I wouldn’t argue that other parts of the country don’t have historically problematic areas. My question was whether anything should or could be done differently in the Tenderloin. Absolutely. The Tenderloin is an emergency. It is a priority. In San Francisco, we need to have safe consumption sites, because people don’t die of overdoses at safe consumption sites. The second thing we need is people who are drug-addicted to have an easier time accessing treatment and services than they do buying drugs on the street corner. We are prosecuting people the police arrest. It’s not working because there is an insatiable demand for drugs from people who don’t have housing, access to health care, access to employment and access to treatment that can help them reduce their dependence on dangerous drugs.
Gabrielle Lurie/San Francisco Chronicle, via Associated Press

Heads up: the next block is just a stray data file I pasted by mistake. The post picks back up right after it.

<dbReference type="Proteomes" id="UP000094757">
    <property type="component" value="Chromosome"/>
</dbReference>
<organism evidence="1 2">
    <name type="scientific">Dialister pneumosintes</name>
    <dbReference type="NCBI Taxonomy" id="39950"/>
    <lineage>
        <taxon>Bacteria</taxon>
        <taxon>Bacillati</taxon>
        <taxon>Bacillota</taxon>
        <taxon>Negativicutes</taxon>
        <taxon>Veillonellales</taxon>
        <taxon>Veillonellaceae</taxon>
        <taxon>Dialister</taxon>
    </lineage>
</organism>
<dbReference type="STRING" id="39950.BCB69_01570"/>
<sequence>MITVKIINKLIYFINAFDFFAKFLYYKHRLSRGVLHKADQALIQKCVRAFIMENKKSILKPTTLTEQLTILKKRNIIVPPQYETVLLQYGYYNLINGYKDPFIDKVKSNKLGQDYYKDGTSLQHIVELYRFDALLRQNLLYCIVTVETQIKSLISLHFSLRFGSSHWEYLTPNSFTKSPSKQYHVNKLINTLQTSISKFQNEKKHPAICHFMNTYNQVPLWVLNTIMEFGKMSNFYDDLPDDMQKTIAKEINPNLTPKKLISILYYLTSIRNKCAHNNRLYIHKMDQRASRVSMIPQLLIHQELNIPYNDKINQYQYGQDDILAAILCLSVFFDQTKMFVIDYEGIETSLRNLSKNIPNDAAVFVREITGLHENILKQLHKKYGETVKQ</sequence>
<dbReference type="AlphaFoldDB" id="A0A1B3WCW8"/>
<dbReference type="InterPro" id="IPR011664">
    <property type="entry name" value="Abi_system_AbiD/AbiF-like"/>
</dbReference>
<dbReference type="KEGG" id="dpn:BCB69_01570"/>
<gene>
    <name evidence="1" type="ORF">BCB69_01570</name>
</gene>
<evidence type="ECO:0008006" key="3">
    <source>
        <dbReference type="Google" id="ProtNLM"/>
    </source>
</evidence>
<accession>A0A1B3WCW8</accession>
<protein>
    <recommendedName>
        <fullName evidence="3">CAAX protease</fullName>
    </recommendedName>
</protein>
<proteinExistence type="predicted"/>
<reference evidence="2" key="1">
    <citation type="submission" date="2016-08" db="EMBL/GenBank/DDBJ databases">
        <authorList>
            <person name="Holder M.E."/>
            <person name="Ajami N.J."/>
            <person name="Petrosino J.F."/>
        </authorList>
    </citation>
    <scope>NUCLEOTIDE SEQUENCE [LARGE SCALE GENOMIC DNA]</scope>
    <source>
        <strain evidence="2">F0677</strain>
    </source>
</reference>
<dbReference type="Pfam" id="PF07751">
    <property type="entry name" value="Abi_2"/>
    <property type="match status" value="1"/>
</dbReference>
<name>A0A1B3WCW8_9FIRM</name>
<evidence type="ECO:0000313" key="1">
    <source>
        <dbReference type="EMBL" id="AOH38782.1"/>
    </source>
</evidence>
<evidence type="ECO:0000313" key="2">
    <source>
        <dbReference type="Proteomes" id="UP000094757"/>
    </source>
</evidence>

There’s statistical evidence that your approach is working, but that seems to be coming up against a segment of the San Francisco population’s lived experience, insofar as there may be people thinking: The numbers are pointing in the right direction, but then why are there citizen-safety patrols in Chinatown? Why does my car keep getting broken into? The data speaks for itself, but you’re right: The way that people feel matters too. If you walk down a busy street and there are a couple of people who are living in tents or asking for money, you don’t feel unsafe, because there are lots of other people who look like you. After the pandemic, for reasons that have nothing to do with my policies, the financial district is empty. So the number of homeless people hasn’t increased significantly, but that population — people who are mentally ill, addicted, vulnerable to being victims of crime — is more visible in ways that make people who have access to social media, who donate to political campaigns, who have access to reporters at The San Francisco Chronicle or Examiner feel less safe. It’s not wrong or unfair for people to feel that way, but the connection with me is an explicitly political one driven by the recall.